Notwithstanding these observations, (which have nothing of novelty to recommend them) and my determined resolution to quit India with the spring fleet, should you, honourable sir, be of opinion that the public service will, in any shape, suffer detriment by my departure at the present moment, I shall consider it an imperious duty to abandon every personal feeling, and to submit to your judgment, should my exertions be deemed of importance ; at the same time implicitly relying that your honourable board will sanction my embarkation, when the cause of my detention may be removed.

I beg, however, that it may be distinctly understood, that this is not meant as courting an invitation to stay. I have been offered an indignity, and my pride and sensibility would compel me to retire, even were the sacrifice greater; for I cannot tamely submit to see the exalted station disgraced in my person, nor can I be answerable to the army if I do not resist so uncommon a deviation, which deprives it of a representative.

The accompanying copy of a letter from his excellency the commander in chief in India will inform you, honourable sir, of his acquiescence to my application for one year's leave of absence.

I have the honour to be, &c-

[G. ]

« Fort St. George, 6th Feb. 1809.

The honourable the governor in council having lately adopted the measure of ordering the release of the quarter-mastergeneral of the army from arrest, and it being desirable that the circumstances connected with that measure should be distinctly and publicly understood, there' being reason to believe, that a great degree of misapprehension has hitherto existed, the governor in council thinks it proper to state, that the quarter-mastergeneral was placed under arrest by the late commander in chief, on charges founded on a report which was submitted by the quarter-master-general, in conformity to express orders ; which report having been approved and adopted by the commander in chief, lieutenant-general Sir John Cradock, was by him communicated to the late right honourable the governor in council of Fort St. George, and finally laid before the supreme government, under whose approbation and orders, it became the foundation of measures already known to the army.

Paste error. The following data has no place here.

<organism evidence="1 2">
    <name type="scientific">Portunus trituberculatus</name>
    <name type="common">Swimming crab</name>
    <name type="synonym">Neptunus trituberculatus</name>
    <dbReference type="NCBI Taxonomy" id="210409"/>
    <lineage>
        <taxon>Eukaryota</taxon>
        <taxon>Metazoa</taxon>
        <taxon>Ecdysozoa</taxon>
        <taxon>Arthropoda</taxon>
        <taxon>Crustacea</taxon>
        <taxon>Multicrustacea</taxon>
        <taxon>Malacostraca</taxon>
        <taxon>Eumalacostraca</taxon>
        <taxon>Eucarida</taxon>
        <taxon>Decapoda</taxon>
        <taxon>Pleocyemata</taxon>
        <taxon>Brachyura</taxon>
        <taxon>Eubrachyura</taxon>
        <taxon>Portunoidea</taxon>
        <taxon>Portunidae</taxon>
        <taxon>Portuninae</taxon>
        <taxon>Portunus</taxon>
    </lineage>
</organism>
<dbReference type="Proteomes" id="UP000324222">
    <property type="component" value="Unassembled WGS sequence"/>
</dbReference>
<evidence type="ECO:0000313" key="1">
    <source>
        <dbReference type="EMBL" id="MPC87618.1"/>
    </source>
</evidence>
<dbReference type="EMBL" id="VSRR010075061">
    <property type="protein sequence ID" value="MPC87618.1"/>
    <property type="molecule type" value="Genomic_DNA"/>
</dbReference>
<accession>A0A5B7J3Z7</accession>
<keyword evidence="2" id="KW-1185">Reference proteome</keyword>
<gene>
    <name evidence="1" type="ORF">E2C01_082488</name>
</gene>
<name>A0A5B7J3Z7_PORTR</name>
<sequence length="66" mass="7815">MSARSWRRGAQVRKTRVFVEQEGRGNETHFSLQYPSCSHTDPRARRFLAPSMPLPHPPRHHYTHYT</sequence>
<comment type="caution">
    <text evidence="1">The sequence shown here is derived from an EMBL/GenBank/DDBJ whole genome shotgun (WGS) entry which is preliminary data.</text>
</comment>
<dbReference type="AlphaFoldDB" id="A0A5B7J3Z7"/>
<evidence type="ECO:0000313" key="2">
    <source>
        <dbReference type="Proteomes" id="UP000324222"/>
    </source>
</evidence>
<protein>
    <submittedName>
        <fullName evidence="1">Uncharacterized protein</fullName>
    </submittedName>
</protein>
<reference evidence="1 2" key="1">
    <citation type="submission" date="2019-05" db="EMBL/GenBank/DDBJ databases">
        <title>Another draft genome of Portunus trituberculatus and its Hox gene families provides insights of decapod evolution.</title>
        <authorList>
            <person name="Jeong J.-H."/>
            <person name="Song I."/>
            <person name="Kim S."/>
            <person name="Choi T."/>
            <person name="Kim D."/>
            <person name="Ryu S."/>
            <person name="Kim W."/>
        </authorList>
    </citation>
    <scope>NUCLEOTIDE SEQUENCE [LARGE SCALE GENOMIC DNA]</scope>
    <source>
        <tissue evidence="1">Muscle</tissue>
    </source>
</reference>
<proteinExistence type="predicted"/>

In these circumstances the quarter-master-general could.

be considered no longer responsible for proceedings so sanctioned, and it would have been inconsistent with the evident principles of justice, that a public officer should have been liable to the obloquy of a trial, for an act not his, but that of his superiors—the question which in such case would have been submitted to the cognizance of a military tribunal, would not have involved only a discussion of the conduct of the quartermaster-general, but would have extended to the measures of the principal civil and military authorities in this country; measures which had undergone the maturest consideration, and which had been carried into effect under the most formal sanction '—it must be apparent, that a discussion involving consequences of this nature, would have been contrary to law, contrary to reason, ruinous of public confidence, and subversive of the foundations of military discipline, and of public authority.

Impressed with these sentiments, it became the solemn, the bounden duty of the governor in council, oh the facts being made known, by a communication from the quarter-mastergeneral, (which, from the nature of the question, it became the right and duty of that officer to submit by direct reference on the communication having been refused by the late commander in chief) to interpose the authority of the government, for the prevention of the most fatal evils—it was the wish, it was the earnest endeavour, of the governor in council, to effect this object, by every means of conciliation and explanation; but such means having been used in vain, and having been even repelled under circumstances highly offensive, no alternative remained, but that of conveying a specific order for the removal of the arrest.

The governor in council desires, that the officers of this army will be assured that this government would not be less solicitous to vindicate their honour and reputation, by rejecting all injurious imputations, if such could have been supposed, than the officers of the army could have been solicitous in their own vindication. The governor in council has accordingly, under this impression, been led to an attentive consideration of the expressions which are understood to have been deemed objectionable, and he has no hesitation in declaring, that it appears in his judgment, impossible, under any correct construction, to attach an offensive meaning to words, where injury was not meant, and where the intention of offence assuredly did not exist.

Having stated this explanation, the honorable the governor in council deems it his further duty to observe, that the question which has been under deliberation, must be now considered